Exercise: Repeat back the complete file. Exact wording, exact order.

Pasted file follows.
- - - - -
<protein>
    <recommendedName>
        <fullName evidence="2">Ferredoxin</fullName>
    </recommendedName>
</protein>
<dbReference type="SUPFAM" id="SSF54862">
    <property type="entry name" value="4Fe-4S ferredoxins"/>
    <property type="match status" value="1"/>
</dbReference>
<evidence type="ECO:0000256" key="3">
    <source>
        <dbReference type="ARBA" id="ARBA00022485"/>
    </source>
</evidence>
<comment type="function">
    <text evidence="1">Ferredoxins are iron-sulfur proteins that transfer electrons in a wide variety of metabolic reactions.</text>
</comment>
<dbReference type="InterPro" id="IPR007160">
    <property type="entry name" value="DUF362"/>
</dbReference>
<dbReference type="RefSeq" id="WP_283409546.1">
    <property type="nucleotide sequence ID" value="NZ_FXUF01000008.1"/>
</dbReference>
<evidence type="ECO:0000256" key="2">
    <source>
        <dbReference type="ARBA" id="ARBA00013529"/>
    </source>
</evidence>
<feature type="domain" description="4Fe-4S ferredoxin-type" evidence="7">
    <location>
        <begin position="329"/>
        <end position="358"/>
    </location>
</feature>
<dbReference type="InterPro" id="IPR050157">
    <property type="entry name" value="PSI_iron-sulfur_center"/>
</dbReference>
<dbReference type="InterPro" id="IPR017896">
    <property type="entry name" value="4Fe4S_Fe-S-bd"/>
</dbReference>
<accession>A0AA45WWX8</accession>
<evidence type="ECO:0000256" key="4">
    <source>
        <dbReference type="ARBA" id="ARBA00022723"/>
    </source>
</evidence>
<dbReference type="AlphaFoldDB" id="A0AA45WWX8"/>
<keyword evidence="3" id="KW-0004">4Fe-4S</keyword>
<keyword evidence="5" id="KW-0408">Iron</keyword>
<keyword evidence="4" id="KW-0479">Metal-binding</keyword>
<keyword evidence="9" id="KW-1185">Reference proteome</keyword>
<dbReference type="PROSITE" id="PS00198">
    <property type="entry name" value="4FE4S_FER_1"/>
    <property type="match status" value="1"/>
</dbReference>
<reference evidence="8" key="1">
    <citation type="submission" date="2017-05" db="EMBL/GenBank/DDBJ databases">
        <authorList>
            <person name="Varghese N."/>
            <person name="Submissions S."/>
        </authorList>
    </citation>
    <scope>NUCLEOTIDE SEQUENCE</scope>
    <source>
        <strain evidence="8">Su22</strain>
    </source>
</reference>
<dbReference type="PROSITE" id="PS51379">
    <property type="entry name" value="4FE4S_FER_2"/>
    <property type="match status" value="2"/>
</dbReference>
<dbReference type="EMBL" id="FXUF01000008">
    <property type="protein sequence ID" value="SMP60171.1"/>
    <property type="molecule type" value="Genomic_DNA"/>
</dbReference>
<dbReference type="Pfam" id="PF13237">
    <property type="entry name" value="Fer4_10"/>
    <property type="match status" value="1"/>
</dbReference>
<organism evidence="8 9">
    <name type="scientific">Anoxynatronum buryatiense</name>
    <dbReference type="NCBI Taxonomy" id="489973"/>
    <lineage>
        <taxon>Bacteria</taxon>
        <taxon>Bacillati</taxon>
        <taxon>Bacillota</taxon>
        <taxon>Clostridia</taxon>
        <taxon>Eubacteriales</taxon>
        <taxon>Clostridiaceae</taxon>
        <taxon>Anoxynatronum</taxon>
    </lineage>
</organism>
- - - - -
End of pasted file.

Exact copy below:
<protein>
    <recommendedName>
        <fullName evidence="2">Ferredoxin</fullName>
    </recommendedName>
</protein>
<dbReference type="SUPFAM" id="SSF54862">
    <property type="entry name" value="4Fe-4S ferredoxins"/>
    <property type="match status" value="1"/>
</dbReference>
<evidence type="ECO:0000256" key="3">
    <source>
        <dbReference type="ARBA" id="ARBA00022485"/>
    </source>
</evidence>
<comment type="function">
    <text evidence="1">Ferredoxins are iron-sulfur proteins that transfer electrons in a wide variety of metabolic reactions.</text>
</comment>
<dbReference type="InterPro" id="IPR007160">
    <property type="entry name" value="DUF362"/>
</dbReference>
<dbReference type="RefSeq" id="WP_283409546.1">
    <property type="nucleotide sequence ID" value="NZ_FXUF01000008.1"/>
</dbReference>
<evidence type="ECO:0000256" key="2">
    <source>
        <dbReference type="ARBA" id="ARBA00013529"/>
    </source>
</evidence>
<feature type="domain" description="4Fe-4S ferredoxin-type" evidence="7">
    <location>
        <begin position="329"/>
        <end position="358"/>
    </location>
</feature>
<dbReference type="InterPro" id="IPR050157">
    <property type="entry name" value="PSI_iron-sulfur_center"/>
</dbReference>
<dbReference type="InterPro" id="IPR017896">
    <property type="entry name" value="4Fe4S_Fe-S-bd"/>
</dbReference>
<accession>A0AA45WWX8</accession>
<evidence type="ECO:0000256" key="4">
    <source>
        <dbReference type="ARBA" id="ARBA00022723"/>
    </source>
</evidence>
<dbReference type="AlphaFoldDB" id="A0AA45WWX8"/>
<keyword evidence="3" id="KW-0004">4Fe-4S</keyword>
<keyword evidence="5" id="KW-0408">Iron</keyword>
<keyword evidence="4" id="KW-0479">Metal-binding</keyword>
<keyword evidence="9" id="KW-1185">Reference proteome</keyword>
<dbReference type="PROSITE" id="PS00198">
    <property type="entry name" value="4FE4S_FER_1"/>
    <property type="match status" value="1"/>
</dbReference>
<reference evidence="8" key="1">
    <citation type="submission" date="2017-05" db="EMBL/GenBank/DDBJ databases">
        <authorList>
            <person name="Varghese N."/>
            <person name="Submissions S."/>
        </authorList>
    </citation>
    <scope>NUCLEOTIDE SEQUENCE</scope>
    <source>
        <strain evidence="8">Su22</strain>
    </source>
</reference>
<dbReference type="PROSITE" id="PS51379">
    <property type="entry name" value="4FE4S_FER_2"/>
    <property type="match status" value="2"/>
</dbReference>
<dbReference type="EMBL" id="FXUF01000008">
    <property type="protein sequence ID" value="SMP60171.1"/>
    <property type="molecule type" value="Genomic_DNA"/>
</dbReference>
<dbReference type="Pfam" id="PF13237">
    <property type="entry name" value="Fer4_10"/>
    <property type="match status" value="1"/>
</dbReference>
<organism evidence="8 9">
    <name type="scientific">Anoxynatronum buryatiense</name>
    <dbReference type="NCBI Taxonomy" id="489973"/>
    <lineage>
        <taxon>Bacteria</taxon>
        <taxon>Bacillati</taxon>
        <taxon>Bacillota</taxon>
        <taxon>Clostridia</taxon>
        <taxon>Eubacteriales</taxon>
        <taxon>Clostridiaceae</taxon>
        <taxon>Anoxynatronum</taxon>
    </lineage>
</organism>